All of this serves a story purpose as well, as the war between the Niflheim Empire and the Lucis wages in the background, our hero Noctis must accept his fate as the king of a fallen kingdom. It can be interpreted both as a retelling of the first Final Fantasy story with some creative license, or it could very well set the stage for a new civilization to rise up from its ashes.
A substantial amount of criticism of Final Fantasy XV focuses on how the extraneous content is required to fully understand all of the ins and outs of the plot, who certain characters are or why they matter, or anything about the villain, who abruptly introduces himself into the story. And while these are certainly not highlights of the story, the distant narrative plays a part in placing us in Noctis’ head. Our hero is reluctant to answer every call to adventure, sometimes pleading with his comrades to head back to camp and play video games.
As much as this game is a technological leap forward, it might have the most overtly basic video-game style main quest; collect the magic weapons from the dungeons. Even the fact that there are distinct locations referred to as dungeons here gives it a uniquely esoteric quality. But while they aren’t exactly anywhere on the level of a Zelda dungeon, they are driven by the dialogue between the characters, often turning into dramatic vignettes of their own.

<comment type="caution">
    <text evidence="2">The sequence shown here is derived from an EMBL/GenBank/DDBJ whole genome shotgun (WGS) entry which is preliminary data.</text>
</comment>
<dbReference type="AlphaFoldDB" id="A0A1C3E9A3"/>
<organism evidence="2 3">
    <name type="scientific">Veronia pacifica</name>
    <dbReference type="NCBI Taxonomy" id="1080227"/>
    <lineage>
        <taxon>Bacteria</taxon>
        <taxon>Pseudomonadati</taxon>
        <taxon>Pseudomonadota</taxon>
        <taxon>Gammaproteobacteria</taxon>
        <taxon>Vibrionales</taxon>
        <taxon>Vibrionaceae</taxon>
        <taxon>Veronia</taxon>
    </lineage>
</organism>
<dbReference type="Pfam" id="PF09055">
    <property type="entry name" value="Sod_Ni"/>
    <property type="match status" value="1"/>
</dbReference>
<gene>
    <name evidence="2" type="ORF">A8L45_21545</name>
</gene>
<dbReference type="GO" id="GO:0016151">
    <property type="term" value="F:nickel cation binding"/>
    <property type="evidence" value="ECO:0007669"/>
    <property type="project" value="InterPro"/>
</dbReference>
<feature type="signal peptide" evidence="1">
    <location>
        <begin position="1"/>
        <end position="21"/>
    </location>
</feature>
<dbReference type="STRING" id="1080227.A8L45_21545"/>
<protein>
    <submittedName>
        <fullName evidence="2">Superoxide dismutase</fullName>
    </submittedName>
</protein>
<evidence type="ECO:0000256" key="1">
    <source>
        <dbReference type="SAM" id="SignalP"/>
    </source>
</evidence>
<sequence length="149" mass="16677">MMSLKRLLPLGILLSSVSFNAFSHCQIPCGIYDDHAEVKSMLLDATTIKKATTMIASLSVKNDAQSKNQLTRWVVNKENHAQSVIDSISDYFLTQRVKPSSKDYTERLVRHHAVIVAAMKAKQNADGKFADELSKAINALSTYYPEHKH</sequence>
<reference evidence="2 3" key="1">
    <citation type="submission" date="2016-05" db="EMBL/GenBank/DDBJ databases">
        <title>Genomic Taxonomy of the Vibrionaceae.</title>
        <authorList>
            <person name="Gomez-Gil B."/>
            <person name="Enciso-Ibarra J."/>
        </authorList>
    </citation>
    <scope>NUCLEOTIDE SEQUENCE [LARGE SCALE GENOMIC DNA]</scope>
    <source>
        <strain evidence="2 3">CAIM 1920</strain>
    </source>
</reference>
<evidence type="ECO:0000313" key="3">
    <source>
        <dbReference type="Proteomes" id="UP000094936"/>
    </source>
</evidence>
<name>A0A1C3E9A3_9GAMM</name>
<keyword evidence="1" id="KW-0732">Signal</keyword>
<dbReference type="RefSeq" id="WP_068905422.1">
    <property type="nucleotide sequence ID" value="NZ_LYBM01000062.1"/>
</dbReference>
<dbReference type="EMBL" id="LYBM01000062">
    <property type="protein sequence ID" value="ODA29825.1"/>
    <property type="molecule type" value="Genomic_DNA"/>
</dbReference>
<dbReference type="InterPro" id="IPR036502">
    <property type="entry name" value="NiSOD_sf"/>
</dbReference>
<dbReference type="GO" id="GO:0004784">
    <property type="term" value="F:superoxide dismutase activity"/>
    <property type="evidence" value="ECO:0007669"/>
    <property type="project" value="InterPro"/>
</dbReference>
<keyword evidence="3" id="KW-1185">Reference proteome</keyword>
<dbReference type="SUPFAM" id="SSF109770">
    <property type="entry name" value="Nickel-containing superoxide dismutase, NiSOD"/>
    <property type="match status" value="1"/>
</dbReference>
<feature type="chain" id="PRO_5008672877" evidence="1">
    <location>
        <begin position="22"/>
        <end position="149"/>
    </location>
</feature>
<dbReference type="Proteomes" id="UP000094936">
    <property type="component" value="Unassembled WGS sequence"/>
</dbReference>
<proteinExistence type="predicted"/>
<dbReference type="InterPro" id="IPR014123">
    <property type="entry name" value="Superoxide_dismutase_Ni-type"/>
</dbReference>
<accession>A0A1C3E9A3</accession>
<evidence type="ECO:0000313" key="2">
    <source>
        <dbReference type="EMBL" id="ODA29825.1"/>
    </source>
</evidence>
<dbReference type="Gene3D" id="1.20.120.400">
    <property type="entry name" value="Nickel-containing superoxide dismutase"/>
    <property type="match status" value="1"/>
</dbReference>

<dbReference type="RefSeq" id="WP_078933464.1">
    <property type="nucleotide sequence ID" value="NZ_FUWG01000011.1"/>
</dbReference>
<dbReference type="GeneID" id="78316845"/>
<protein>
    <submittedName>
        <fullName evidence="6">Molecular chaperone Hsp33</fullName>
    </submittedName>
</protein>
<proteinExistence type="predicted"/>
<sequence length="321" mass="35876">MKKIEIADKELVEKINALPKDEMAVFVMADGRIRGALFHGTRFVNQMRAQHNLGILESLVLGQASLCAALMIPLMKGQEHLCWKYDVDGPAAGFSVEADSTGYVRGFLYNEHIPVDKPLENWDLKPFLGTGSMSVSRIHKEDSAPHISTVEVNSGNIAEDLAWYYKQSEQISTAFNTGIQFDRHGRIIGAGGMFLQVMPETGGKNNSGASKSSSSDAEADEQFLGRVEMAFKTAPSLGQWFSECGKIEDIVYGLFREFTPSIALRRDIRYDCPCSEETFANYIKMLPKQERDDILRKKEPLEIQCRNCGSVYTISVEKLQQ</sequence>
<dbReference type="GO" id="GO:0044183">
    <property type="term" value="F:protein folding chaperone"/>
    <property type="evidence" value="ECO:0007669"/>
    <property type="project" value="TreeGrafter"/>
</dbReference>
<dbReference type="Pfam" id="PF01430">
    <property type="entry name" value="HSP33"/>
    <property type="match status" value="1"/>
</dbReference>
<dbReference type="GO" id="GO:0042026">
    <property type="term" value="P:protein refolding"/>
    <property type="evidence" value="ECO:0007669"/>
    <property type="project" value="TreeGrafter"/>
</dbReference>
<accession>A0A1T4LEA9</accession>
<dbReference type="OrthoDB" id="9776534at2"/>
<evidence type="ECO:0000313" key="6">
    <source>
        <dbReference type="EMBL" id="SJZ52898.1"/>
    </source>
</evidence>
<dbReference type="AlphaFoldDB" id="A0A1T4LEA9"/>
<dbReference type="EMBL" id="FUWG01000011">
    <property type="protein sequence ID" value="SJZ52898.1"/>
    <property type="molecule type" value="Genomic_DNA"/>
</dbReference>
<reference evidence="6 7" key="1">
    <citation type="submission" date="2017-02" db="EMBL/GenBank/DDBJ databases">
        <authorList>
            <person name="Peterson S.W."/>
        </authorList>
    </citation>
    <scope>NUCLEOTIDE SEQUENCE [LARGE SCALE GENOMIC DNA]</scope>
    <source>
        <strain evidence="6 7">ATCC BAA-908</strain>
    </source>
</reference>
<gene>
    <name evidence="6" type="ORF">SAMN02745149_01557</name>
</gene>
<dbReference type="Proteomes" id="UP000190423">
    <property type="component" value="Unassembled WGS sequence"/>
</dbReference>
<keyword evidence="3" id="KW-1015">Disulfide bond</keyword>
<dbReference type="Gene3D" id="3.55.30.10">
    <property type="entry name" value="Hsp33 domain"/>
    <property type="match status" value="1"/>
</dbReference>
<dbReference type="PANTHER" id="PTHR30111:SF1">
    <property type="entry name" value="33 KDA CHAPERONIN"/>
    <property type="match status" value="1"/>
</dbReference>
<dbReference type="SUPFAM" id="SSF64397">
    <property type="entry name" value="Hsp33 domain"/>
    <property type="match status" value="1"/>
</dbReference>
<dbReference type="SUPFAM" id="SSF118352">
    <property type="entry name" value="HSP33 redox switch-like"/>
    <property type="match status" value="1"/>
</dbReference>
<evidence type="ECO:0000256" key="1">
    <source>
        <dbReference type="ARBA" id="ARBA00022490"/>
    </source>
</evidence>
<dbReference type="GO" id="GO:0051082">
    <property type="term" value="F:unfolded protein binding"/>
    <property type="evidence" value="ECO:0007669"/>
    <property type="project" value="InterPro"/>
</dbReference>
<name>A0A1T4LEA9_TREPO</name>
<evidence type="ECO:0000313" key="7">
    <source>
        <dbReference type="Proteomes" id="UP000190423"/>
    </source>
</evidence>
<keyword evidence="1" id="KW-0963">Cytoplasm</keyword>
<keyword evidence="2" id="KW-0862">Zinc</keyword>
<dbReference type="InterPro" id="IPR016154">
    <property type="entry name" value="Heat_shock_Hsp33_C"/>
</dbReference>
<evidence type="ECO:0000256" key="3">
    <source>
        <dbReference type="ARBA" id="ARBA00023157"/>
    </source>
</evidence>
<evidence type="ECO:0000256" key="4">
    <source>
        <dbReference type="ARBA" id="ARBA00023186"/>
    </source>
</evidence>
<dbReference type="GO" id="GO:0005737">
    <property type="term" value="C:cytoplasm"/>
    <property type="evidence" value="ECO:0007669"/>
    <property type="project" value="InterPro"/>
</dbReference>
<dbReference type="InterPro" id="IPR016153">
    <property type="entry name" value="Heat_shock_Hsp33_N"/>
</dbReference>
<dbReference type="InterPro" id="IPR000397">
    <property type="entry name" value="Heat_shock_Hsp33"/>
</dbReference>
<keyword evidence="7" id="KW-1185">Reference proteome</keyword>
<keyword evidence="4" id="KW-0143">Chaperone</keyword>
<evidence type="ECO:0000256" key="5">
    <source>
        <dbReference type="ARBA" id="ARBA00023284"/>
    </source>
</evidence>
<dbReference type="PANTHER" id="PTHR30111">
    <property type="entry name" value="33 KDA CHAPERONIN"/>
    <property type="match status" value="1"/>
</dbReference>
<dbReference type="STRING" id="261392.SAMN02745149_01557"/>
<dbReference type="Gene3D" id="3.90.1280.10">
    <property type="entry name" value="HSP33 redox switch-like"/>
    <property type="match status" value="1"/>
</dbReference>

The One True King
At the lowest point of Noctis’ journey he reaches the crystal, stolen by the Empire and leaving him powerless. But instead of returning his powers, it sucks him into the void, where he meets the final Astral, Bahamut. He emerges ten years later to find the world covered in total darkness. After reuniting with his friends and defeating Ardyn, Noctis climbs the steps to the throne he was set to inherit. When he finally sits, the ghosts of the ancient kings of Lucis appear and one by one attack him. Noctis dies, reuniting with his bride, and the game ends.
In a way, this story isn’t really about the big event that reshapes the world, it’s just about some bros going on a road trip. It answers the question I always had playing the classics: what are these characters talking about between the scenes? These were games that were always narratively full, and yet, because of the mechanics of transitioning between towns, battles, and the overworld, felt like the characters were spending a lot more time with each other than we were with them, and our view into their adventure was in fast forward. XV really slows down and zooms in on those moments in particular, treating us with playful character montages during each camp. Time is spent choosing a meal for Ignis to cook, and the meals themselves look like they comprise a third of the development budget.